The Eternal Nature of the Abrahamic Covenant

I’m currently reading a book titled “The Coming Millennial Kingdom” by Donald K. Campbell & Jeffrey L. Townsend.  It is subtitled “A Case for Premillennial Interpretation.”  I’m not overly excited about it.  The first chapter was spent determining what a literal reading method consists of.  I was a little disappointed because it focused on all these rules on how to read the Bible before even starting.  The Bible is a living book and many times capable of being applied and interpreted different ways.  To come up with one method of study and then limiting oneself to only that can be detrimental to one’s spiritual growth.

Chapter 2 is better though.  So far, it is an intense study of the Abrahamic Covenant.  It is very thorough and brings out many good points.  One point that struck me as relevant to my current study is the mention of the Abrahamic Covenant in I Chronicles 16:14-18 and Psalm 105:6-11.  Robert B. Chisholm, Jr., who is the author of this particular chapter, brings out two truths from these passages.  The first is the eternal nature of the Abrahamic Covenant.  The second is that I & II Chronicles are post-exilic books.  This shows that after the 70 year captivity, the Israelites viewed the Abrahamic Covenant as still being eternal.  Here is the passage:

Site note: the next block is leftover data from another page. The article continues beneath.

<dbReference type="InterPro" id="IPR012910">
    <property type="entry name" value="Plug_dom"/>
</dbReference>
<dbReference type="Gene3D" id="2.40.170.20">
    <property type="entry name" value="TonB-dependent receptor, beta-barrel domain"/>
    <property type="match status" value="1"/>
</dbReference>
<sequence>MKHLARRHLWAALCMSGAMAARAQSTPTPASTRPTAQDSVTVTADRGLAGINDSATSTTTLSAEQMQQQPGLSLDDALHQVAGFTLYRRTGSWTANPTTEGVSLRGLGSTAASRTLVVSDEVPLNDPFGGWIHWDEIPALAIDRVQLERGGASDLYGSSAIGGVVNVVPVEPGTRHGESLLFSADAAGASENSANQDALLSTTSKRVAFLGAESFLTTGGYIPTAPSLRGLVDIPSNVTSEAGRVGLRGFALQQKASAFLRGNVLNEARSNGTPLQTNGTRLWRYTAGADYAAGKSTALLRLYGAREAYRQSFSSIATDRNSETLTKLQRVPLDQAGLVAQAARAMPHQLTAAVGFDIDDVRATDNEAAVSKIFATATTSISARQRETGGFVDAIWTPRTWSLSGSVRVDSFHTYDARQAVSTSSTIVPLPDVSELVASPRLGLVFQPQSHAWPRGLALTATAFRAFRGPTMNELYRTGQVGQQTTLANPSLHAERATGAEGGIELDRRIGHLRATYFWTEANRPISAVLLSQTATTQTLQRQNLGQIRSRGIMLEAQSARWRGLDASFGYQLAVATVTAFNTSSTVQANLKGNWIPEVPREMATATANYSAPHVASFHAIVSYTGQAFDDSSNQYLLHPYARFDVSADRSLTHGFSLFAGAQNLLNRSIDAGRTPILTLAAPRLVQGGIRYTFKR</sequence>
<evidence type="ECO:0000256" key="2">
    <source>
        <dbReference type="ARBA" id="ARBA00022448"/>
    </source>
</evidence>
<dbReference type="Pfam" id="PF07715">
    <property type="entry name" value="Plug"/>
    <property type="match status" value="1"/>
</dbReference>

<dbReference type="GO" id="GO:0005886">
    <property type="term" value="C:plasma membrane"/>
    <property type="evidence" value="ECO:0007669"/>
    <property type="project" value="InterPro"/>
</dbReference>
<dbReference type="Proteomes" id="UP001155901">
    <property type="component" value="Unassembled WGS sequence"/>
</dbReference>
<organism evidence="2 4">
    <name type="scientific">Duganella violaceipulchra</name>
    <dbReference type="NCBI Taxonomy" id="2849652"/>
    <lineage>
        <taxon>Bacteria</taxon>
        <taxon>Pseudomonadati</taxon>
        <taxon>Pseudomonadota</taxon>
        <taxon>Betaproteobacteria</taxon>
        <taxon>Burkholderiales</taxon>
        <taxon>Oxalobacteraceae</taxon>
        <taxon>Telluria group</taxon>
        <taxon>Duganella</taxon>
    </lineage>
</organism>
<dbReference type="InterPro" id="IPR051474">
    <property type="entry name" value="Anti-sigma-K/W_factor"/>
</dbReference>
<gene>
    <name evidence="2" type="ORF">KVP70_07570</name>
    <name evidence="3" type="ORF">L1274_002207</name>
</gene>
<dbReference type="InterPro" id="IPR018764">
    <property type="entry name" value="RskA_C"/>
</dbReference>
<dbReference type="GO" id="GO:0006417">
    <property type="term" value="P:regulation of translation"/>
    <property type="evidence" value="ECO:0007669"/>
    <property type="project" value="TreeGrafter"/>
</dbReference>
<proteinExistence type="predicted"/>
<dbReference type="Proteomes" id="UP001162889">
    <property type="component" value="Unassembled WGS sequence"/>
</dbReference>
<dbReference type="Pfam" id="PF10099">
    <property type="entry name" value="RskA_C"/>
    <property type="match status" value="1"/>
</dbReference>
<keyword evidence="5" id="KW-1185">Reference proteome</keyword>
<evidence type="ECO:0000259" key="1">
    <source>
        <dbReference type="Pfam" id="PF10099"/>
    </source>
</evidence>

I Chronicles 16:14-18

He is the LORD our God;

His judgments are in all the earth.

Remember his covenant forever,

The word that he commanded, for a thousand generations,

The covenant that he made with Abraham,

His sworn promise to Isaac.

Which he confirmed as a statute to Jacob,

As an everlasting covenant to Israel,

Saying, “To you I will give the land of Canaan,

As your portion for an inheritance.”

Notice the progression from the promise to Abraham, then to Isaac, then to Jacob (the man), then to Israel (the nation). This entire covenant plan of God is everlasting. The chronicler included this passage to teach the children of Israel their future history, prophetically declaring what is yet to be as the promised reality in which they were living.

The jury is still out on this book, though. I don’t know if I will wind up recommending it or not. It seems like it is written from a dispensational point of view, which doesn’t rate too high on my charts. But it is PreMillennial so it can’t be all bad. I’ll muddle my way through it somehow. I see Walter Kaiser and Darrell Bock each have contributed a chapter. I’ll pay better attention when I get to those.

Have fun and stay busy – Luke 19:13


Orange Mailman

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